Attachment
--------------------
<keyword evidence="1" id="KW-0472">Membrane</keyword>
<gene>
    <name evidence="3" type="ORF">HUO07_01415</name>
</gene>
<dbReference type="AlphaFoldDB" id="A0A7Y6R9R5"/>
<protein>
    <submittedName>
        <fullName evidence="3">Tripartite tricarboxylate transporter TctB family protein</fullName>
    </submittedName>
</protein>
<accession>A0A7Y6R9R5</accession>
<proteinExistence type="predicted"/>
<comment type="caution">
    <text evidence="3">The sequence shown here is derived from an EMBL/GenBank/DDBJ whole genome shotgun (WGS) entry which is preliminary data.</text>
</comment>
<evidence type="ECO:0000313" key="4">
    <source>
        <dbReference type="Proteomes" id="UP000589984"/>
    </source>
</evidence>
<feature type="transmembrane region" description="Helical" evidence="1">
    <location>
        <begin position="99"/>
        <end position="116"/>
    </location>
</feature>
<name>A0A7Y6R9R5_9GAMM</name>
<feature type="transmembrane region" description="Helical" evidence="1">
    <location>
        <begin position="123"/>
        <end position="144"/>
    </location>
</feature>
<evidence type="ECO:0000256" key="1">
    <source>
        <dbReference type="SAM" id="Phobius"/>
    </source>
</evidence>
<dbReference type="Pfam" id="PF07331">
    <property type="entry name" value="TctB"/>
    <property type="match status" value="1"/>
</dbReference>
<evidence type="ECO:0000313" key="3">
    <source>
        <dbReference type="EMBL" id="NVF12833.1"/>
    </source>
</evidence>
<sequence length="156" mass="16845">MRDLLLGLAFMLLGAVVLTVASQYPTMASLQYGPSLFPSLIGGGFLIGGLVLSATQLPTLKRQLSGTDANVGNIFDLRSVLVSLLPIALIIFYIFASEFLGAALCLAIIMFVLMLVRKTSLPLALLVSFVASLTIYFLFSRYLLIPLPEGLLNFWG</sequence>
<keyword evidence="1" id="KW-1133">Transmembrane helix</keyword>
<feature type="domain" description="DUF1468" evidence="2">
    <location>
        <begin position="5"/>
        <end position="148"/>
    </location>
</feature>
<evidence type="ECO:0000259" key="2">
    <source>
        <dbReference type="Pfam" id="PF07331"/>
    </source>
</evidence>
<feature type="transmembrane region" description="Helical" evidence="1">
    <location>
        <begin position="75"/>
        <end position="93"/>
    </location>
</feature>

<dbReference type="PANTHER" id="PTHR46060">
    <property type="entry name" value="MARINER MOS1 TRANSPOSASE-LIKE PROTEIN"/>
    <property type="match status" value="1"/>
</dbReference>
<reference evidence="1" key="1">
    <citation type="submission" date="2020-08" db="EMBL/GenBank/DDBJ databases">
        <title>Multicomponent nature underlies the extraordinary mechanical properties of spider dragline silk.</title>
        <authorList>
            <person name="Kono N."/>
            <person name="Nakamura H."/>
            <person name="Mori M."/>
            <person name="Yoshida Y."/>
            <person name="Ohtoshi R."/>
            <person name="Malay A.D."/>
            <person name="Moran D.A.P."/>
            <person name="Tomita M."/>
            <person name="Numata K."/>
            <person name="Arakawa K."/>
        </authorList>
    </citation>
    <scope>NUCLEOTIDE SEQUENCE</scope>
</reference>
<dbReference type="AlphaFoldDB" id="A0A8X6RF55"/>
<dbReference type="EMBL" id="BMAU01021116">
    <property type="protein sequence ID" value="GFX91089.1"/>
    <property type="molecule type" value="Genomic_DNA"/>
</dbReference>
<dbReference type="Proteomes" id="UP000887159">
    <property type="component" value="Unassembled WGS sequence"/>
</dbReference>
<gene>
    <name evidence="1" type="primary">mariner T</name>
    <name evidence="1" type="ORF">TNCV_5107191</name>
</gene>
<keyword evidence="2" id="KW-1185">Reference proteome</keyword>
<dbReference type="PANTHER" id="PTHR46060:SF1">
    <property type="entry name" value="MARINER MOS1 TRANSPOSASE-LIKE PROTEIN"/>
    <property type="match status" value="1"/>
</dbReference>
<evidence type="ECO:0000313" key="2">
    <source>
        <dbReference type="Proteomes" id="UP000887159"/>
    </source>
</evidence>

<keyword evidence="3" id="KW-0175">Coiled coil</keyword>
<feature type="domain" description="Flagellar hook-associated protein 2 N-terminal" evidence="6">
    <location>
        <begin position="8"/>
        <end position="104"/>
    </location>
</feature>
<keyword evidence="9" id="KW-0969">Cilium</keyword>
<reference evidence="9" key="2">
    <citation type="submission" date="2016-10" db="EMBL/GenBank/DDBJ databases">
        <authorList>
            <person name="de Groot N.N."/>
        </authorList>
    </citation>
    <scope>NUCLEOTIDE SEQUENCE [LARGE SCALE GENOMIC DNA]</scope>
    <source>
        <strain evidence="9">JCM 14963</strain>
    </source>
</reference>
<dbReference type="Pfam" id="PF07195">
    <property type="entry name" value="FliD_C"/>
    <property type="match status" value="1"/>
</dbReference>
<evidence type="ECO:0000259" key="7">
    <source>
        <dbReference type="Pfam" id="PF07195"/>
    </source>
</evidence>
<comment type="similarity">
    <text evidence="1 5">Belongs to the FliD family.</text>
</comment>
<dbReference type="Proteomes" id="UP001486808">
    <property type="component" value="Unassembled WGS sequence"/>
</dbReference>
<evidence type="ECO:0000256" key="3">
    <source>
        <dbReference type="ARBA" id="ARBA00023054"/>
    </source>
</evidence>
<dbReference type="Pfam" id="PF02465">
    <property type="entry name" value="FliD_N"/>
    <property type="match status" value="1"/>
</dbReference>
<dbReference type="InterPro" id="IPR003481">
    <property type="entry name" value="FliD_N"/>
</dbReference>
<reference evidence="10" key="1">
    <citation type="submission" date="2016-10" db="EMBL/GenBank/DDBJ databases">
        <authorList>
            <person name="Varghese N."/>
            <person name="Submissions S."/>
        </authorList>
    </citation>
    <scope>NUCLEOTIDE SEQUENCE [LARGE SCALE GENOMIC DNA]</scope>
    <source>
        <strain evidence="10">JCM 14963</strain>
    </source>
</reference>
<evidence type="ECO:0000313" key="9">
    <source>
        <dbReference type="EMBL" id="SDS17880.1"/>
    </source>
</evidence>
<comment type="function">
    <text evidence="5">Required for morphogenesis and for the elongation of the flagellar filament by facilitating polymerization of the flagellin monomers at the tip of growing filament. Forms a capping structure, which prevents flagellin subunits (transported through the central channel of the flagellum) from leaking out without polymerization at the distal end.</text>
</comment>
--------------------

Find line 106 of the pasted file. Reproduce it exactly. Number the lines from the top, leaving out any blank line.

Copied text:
<evidence type="ECO:0000313" key="2">